Seven Kosher Viognier Wines

Viognier (pronounced Vee-Ohn-Yay) is a very special grape and one that must be handled with great care.  The Viognier grape/wine is a special treat. It is a wine that has distinct characteristics: perfume, floral notes, and acidity, but it is also a very picky grape. It is very easy to lose to mold and because of this wineries will plant roses next to the grape vines to act as a canary for detecting mildew early on. The grape needs to be picked late otherwise; it does not generate the classic perfume that we are used to seeing in Muscat and Riesling wines. The winemaker has many choices with how he/she wants to manage the grapes.  The winemaker can allow the wine to go through malolactic fermentation (to give it a bit more weight) or let the wine lie in the must (to give it more perfume) or to let it have a bit of wood to give it roundness.  With all the choices and difficulties that Viognier wines have, they rarely meet expectations and are, therefore, not one of the current popular white wines.  Finally, Viognier is not meant for long storage – hence the VERY early release dates on these wines, also the wine should have the acidity, fruit, and perfume to make it a real winner. By default, the Viognier grape is lower in acidity than other white varietals, which makes for a wine that is not meant for cellaring, at least not yet in the kosher market.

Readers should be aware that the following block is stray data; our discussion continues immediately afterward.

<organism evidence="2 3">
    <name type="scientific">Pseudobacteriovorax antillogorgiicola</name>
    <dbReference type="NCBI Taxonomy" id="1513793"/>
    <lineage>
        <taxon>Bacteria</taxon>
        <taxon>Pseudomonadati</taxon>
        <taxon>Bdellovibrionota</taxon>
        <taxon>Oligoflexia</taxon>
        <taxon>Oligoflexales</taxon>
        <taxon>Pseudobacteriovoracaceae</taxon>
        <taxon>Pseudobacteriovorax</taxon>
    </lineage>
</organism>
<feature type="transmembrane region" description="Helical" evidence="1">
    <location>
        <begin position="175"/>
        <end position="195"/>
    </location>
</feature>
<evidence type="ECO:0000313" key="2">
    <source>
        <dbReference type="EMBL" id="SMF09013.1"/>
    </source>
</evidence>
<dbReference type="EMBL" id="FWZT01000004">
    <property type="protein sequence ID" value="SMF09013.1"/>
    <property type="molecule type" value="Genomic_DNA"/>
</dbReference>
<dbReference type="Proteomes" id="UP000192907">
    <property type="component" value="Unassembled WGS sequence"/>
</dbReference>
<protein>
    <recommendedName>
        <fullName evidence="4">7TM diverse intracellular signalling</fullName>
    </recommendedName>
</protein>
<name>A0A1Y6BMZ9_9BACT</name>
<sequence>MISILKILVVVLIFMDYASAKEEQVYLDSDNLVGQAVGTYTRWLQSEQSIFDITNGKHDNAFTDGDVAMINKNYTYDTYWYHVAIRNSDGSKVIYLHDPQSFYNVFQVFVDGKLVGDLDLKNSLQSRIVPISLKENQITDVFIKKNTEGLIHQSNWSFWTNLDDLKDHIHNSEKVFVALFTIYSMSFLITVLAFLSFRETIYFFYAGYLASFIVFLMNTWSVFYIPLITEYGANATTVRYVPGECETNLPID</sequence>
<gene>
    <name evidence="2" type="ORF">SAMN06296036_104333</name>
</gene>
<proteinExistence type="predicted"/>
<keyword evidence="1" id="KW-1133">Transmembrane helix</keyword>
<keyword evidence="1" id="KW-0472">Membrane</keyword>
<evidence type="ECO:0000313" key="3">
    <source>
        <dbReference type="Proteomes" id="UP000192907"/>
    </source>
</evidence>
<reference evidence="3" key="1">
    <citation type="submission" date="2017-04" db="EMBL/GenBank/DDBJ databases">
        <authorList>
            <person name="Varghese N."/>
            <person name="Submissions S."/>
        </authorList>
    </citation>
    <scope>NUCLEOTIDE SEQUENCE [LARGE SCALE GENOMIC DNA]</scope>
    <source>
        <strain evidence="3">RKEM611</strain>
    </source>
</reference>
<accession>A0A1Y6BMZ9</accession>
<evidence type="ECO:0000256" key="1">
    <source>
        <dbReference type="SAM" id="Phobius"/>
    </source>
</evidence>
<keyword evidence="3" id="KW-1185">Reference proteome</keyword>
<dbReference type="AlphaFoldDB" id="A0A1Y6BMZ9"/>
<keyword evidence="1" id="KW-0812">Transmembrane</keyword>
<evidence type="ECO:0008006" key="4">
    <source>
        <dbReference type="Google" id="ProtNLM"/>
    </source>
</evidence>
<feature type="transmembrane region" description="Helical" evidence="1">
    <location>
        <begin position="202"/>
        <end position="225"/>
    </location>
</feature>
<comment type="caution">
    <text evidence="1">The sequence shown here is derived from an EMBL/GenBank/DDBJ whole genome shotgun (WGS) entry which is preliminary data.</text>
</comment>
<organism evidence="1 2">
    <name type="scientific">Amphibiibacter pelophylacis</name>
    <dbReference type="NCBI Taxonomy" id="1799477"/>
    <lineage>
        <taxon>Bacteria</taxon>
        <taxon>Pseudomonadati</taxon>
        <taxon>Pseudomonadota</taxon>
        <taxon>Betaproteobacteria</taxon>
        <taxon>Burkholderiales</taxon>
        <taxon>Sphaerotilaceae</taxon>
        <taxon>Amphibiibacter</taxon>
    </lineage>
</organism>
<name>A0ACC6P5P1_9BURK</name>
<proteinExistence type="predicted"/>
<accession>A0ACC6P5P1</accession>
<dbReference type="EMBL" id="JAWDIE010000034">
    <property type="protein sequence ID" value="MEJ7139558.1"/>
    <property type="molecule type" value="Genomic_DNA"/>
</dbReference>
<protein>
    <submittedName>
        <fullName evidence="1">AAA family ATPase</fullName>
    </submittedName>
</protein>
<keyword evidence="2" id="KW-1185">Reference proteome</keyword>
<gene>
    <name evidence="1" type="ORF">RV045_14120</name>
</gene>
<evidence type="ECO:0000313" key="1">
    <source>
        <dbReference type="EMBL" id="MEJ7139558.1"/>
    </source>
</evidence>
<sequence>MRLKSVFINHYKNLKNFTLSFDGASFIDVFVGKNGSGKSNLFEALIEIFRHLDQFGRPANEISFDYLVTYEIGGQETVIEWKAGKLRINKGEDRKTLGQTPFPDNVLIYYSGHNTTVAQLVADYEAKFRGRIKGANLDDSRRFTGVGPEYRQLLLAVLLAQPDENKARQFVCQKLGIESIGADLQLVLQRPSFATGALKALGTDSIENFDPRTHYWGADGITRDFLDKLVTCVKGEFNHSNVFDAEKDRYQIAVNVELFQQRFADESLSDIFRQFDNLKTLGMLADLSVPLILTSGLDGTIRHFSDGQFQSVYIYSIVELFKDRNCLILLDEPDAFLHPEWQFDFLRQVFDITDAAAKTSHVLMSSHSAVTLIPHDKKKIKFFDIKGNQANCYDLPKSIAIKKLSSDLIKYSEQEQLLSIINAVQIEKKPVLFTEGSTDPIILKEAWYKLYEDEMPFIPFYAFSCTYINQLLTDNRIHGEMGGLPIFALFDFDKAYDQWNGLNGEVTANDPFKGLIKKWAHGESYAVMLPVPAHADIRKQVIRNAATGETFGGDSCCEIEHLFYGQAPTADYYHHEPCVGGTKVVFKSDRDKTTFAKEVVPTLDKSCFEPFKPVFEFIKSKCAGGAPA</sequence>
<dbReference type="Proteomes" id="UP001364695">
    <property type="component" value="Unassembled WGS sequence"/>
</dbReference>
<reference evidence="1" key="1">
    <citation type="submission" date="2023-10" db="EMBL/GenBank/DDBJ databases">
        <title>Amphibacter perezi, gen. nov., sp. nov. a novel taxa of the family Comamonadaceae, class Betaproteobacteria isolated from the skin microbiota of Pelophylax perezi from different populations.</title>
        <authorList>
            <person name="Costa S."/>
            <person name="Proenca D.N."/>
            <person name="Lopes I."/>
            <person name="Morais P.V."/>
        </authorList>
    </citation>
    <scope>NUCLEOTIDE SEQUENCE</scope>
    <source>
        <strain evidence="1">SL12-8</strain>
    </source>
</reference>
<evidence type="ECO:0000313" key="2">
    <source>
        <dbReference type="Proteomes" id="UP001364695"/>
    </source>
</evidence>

The most famous of Viognier wines come from Condrieu AOC and though they are highly desired, even there they are not always winners. The climate in Condrieu is colder than much of the Rhone, and its soil is made up of a porous, drainable granite, chalk, mica, and deposits of gneiss. The area is known as the original mother of Viognier and in the AOC, the only legal grape is Viognier.